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In this conclusion of step 2 along the path to XML mastery, we saw how to use the <div> element to define logical divisions within a document. Adding id attributes to the div elements allows a style sheet designer to create a multi-column web page by associating id attribute values with CSS names. Adding class attributes to any number of HTML elements allows us to create a common look and feel by associating the class attribute value with a CSS name.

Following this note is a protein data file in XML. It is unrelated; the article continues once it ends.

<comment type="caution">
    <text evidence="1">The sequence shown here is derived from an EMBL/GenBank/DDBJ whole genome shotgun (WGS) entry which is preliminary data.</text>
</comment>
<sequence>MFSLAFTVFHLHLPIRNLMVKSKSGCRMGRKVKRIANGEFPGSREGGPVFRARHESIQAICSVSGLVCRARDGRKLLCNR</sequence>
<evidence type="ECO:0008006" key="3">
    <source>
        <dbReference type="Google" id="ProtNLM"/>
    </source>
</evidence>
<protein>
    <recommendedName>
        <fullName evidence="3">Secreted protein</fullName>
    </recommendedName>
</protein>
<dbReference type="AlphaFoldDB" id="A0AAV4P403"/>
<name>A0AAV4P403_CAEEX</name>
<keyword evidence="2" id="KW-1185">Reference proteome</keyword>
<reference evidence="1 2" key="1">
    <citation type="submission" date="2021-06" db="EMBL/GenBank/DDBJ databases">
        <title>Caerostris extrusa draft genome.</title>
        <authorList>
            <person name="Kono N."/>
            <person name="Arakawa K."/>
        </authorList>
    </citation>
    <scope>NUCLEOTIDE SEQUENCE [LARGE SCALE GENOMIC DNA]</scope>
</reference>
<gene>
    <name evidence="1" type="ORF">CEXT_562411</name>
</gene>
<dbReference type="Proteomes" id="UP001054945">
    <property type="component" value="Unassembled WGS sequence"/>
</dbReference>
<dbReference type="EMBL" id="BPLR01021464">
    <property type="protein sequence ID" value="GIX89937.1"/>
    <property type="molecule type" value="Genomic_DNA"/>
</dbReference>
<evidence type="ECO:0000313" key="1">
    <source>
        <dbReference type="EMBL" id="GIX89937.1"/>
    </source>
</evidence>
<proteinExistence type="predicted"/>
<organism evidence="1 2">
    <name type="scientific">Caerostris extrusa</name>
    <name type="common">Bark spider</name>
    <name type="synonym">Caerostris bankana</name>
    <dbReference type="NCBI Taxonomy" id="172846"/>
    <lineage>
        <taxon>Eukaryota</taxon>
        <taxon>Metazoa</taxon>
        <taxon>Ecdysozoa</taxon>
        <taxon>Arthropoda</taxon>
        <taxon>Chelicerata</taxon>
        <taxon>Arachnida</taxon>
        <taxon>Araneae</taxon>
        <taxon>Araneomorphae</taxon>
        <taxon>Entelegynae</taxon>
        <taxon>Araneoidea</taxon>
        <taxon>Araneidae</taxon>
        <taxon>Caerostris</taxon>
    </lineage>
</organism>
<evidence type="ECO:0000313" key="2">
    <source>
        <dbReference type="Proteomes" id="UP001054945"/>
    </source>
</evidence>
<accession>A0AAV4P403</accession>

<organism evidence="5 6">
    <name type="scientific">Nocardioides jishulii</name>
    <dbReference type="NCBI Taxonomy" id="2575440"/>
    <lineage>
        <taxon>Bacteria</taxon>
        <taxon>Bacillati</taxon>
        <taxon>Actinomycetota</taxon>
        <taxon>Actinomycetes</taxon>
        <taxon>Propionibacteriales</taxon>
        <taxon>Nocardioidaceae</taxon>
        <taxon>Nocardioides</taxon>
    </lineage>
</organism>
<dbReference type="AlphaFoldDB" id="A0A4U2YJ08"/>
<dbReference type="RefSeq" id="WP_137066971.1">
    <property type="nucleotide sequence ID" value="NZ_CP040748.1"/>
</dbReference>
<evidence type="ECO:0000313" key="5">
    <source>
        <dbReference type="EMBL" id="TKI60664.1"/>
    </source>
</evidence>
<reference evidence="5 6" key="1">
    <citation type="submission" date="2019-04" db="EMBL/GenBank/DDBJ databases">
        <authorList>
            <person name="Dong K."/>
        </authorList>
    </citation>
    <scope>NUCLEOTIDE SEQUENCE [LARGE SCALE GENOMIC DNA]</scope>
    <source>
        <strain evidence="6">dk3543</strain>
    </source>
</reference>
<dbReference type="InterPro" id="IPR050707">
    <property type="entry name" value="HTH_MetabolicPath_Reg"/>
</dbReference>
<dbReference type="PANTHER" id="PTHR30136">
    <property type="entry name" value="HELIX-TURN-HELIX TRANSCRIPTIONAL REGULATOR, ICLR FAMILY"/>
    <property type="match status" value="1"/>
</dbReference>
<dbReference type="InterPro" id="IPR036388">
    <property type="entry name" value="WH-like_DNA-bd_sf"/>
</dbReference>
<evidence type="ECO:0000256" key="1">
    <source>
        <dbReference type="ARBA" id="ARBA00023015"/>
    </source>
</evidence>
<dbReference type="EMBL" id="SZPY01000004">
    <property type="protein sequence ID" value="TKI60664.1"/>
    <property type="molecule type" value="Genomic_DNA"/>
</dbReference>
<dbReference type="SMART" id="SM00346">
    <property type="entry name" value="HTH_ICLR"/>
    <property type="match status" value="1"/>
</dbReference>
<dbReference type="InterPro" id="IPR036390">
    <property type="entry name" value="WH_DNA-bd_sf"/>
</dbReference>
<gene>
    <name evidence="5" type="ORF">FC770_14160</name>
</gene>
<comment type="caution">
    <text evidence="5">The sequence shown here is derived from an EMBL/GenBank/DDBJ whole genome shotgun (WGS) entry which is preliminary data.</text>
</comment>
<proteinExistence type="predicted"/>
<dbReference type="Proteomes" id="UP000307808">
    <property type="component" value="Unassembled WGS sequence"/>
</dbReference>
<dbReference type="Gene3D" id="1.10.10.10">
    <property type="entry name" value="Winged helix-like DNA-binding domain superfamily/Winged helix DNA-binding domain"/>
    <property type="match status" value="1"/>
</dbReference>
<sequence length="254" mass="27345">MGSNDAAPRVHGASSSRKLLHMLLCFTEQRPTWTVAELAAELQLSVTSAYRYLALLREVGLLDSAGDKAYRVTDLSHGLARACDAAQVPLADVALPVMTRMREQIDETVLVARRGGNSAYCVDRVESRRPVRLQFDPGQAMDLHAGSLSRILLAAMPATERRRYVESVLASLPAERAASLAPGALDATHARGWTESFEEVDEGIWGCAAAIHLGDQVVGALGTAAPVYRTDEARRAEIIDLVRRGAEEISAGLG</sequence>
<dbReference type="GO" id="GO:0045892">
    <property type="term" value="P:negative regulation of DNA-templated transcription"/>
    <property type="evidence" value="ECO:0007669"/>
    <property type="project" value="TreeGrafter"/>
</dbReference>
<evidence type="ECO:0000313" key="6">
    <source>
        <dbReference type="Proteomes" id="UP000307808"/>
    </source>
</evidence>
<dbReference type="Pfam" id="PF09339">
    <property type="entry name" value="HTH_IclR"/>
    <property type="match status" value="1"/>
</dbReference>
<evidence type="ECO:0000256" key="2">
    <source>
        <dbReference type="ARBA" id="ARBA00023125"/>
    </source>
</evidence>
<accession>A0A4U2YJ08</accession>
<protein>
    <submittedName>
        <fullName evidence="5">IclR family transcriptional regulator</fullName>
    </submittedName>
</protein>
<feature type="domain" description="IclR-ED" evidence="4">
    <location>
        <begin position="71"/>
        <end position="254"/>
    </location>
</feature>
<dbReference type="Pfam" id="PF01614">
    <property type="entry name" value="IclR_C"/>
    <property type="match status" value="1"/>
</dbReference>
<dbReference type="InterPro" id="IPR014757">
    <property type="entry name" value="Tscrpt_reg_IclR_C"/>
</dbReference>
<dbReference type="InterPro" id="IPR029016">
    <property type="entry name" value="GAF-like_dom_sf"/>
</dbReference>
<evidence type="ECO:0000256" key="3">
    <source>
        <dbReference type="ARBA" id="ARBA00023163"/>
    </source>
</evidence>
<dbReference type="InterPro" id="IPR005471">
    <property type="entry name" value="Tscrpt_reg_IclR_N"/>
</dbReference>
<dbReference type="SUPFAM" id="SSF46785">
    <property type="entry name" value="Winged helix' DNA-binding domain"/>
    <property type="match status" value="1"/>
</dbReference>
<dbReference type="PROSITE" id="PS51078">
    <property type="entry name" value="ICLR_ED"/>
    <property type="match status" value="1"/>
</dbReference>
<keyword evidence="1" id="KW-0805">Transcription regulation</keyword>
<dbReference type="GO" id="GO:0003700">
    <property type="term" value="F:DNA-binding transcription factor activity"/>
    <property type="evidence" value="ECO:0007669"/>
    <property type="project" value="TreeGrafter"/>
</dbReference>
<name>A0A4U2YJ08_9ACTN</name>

Although XML makes a great meta-language for describing data, when we deliver XML directly to a browser, the XML is displayed simply as XML—complete with element names in brackets and attributes in quotes. Not very high on aesthetics. The way to bring XML to the Web will be to use XSLT. In setting the stage for this approach, it’s important that a web design team separate content from style, which will greatly facilitate our upcoming transformation task.

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